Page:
As you are Type 1 diabetes, this doesn't mean that you won't get results and there's no doubt that Atkins can help to control blood sugar and spikes in insulin levels, however you will have to make some changes.
    As you have diabetes you don’t need to eat special foods but your fat intake should be slightly lower than the typical Atkins plan. So lowering fat is a good idea and include lots of fibre in the diet too. You can still cut carbs, in that you can avoid bread/sugary foods/rice/pasta etc, but you do need fruits & vegetables for their fibre (veg more than fruit, but I'd include some low GI fruit, like berries). As you need to balance your insulin intake with the amount of carbs you eat, it's very important that you work with your doctor on this. Also don't cut your overall food intake/calories too low and make sure you don't skip meals.
    So, to cut a long story short, you can get the weight loss and health benefits from Atkins however there's been very little research on Type 1 diabetics and low carb diets, so it's important that you do seek medical advice.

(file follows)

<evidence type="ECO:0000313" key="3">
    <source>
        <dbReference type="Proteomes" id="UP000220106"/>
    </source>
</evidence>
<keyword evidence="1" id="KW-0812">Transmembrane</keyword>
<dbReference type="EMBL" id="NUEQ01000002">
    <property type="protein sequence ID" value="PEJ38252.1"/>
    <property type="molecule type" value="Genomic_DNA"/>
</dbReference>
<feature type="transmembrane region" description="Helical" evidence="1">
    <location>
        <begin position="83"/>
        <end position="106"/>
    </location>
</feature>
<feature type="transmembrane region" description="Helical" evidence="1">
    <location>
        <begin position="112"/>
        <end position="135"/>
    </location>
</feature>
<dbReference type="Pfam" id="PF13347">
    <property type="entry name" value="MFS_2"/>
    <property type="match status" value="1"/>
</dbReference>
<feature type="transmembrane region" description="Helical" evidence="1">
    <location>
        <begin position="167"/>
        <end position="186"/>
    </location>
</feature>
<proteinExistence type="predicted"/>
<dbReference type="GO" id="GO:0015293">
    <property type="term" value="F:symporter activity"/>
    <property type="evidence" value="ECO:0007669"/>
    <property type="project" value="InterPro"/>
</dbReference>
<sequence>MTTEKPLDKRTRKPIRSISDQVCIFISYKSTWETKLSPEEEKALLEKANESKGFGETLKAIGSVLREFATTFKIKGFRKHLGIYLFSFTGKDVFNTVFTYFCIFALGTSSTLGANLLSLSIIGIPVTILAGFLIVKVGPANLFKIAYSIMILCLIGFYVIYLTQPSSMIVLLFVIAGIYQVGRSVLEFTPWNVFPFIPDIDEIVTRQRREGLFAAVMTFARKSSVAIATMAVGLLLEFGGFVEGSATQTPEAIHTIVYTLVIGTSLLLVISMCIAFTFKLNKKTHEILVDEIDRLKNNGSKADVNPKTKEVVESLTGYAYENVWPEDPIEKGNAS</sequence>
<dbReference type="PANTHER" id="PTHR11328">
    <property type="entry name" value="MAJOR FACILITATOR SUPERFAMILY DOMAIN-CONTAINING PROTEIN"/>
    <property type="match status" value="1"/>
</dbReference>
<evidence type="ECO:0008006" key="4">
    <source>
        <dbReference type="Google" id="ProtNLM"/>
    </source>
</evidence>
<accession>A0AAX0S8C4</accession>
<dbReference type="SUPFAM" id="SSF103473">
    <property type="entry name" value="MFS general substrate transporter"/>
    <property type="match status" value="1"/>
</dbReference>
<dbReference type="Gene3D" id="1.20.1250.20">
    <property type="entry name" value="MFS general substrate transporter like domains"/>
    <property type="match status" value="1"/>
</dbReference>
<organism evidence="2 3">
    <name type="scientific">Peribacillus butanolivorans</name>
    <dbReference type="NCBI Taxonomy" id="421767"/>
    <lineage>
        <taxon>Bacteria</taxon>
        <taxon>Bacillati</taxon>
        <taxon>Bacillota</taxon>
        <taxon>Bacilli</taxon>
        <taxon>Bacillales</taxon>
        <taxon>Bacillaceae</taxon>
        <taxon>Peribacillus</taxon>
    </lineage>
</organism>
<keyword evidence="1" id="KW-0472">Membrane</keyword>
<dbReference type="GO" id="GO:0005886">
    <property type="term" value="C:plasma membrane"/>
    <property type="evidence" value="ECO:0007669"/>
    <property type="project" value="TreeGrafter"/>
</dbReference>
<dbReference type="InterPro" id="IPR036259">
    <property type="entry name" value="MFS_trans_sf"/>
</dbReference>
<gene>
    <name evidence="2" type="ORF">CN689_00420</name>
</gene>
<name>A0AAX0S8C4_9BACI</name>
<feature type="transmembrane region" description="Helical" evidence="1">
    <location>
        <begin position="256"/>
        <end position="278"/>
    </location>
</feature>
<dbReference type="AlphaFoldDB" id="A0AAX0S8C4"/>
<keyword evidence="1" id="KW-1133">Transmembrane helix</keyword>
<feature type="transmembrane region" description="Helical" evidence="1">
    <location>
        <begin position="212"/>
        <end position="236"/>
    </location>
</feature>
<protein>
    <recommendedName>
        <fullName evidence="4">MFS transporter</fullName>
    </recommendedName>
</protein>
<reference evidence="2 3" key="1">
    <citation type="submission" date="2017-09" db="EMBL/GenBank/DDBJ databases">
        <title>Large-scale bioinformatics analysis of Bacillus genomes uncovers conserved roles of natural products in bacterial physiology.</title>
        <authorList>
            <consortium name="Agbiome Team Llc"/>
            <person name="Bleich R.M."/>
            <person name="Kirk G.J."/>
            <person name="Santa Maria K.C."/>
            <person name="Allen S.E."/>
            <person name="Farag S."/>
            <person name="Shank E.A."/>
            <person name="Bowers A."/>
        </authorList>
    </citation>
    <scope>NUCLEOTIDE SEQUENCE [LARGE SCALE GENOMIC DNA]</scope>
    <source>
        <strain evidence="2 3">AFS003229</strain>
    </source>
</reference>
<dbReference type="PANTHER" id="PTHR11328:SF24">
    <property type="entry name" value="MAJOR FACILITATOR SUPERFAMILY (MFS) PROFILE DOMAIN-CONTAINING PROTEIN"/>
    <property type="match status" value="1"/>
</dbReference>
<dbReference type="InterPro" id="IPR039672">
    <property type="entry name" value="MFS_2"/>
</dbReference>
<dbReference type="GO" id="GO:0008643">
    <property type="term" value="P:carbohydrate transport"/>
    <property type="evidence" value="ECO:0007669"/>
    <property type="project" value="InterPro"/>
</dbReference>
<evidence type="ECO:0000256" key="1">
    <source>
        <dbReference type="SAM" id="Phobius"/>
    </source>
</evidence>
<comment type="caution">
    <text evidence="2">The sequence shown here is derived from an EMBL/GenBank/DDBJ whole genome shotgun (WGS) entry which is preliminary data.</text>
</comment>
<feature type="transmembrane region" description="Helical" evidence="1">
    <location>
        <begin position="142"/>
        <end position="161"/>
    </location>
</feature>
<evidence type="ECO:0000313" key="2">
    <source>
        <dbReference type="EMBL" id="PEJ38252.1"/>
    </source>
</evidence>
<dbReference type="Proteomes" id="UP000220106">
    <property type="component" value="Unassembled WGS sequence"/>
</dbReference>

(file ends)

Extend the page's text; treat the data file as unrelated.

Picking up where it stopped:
3. gordon

    Hi Diana i am also a type 1 diabetic and proof that atkins works for us to, i started in march and have lost 3st 3lb to date and my hba1c have dropped from the high 7s to the mid 6s, i have been able to dramatically reduce insulin and even dropped from 4 to 2 injections some days, the only difference is that we put are insulin in manually normal people make their own, i do sometimes wonder if our condition slows down weight lose as it is a sort of balancing act , i have also had a run of 6 weeks of no lose in september and i reduced protien as i found to much was putting blood sugar up and that seemed to kick stat weight lose again, just try and stick with it.